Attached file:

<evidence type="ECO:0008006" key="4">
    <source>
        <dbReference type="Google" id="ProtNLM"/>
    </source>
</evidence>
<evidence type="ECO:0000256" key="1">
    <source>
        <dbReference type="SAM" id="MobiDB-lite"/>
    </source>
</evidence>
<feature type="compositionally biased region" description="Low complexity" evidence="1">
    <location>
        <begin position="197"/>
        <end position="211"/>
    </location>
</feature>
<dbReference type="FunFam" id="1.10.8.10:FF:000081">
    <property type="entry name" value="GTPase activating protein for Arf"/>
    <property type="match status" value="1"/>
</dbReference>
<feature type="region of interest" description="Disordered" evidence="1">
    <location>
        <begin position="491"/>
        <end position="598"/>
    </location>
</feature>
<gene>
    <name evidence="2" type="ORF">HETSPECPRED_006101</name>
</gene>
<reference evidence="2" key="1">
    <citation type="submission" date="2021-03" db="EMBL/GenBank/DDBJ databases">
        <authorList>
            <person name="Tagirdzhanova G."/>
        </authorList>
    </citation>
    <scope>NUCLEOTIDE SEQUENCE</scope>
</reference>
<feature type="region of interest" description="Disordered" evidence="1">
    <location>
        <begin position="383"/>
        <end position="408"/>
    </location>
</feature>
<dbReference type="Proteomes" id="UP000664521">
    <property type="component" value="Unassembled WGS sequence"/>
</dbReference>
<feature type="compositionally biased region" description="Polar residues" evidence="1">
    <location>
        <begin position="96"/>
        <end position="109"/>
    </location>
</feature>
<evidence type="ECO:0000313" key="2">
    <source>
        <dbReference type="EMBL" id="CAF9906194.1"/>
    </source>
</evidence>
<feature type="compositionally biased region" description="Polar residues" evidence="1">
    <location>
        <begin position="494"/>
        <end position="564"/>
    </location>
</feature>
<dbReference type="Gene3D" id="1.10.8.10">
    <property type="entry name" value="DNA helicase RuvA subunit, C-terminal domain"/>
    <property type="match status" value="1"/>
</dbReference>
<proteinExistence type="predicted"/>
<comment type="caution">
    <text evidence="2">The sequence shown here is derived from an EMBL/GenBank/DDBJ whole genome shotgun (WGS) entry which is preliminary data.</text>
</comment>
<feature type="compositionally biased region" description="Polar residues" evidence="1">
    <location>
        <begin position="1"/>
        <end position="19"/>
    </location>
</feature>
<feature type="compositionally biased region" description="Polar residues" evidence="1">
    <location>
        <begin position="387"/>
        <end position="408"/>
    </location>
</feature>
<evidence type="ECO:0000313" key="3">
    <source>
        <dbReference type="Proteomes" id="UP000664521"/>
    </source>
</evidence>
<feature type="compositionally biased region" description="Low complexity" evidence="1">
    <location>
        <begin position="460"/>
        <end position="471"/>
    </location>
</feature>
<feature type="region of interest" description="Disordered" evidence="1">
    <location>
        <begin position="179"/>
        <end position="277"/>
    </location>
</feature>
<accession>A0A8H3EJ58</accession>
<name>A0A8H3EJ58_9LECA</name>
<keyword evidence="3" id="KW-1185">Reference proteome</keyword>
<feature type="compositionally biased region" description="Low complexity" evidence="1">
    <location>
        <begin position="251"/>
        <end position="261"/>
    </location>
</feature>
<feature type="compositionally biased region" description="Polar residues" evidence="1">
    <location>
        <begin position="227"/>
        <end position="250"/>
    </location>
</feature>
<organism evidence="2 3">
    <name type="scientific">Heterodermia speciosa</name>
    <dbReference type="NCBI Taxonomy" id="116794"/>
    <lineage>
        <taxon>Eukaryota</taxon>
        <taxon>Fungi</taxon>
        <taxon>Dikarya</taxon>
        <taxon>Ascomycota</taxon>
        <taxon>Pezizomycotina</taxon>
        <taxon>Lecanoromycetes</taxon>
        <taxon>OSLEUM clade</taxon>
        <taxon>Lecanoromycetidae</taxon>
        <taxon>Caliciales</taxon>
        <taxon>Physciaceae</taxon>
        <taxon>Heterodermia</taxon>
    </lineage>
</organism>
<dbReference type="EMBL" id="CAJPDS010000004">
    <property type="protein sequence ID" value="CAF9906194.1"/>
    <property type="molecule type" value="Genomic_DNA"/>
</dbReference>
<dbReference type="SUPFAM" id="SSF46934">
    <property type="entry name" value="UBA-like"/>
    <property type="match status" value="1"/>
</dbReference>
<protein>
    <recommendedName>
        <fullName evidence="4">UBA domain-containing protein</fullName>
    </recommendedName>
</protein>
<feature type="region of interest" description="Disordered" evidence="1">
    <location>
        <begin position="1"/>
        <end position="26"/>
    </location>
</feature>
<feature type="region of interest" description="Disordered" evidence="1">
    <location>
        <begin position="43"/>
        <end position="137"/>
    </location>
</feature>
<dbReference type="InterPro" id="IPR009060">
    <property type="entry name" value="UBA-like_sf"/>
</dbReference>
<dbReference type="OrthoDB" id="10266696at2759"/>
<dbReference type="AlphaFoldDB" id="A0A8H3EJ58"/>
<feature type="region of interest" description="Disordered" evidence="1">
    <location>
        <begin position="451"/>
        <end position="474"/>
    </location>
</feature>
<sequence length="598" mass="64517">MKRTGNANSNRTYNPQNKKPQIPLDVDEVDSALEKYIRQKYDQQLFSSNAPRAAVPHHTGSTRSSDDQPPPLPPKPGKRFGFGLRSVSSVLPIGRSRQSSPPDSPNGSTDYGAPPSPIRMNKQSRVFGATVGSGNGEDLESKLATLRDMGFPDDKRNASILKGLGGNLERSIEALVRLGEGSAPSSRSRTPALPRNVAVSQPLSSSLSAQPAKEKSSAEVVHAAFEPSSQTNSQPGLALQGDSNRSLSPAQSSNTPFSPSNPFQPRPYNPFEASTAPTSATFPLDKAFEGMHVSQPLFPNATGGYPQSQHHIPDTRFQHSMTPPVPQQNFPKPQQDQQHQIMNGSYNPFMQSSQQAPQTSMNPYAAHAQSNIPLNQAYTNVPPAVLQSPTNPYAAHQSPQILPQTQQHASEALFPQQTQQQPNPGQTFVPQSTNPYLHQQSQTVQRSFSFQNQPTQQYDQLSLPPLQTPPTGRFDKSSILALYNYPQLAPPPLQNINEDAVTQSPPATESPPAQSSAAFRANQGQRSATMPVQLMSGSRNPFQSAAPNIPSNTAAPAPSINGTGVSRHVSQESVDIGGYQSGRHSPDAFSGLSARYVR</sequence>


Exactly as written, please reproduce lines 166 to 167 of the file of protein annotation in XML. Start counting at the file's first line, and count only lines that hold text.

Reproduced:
        <end position="474"/>
    </location>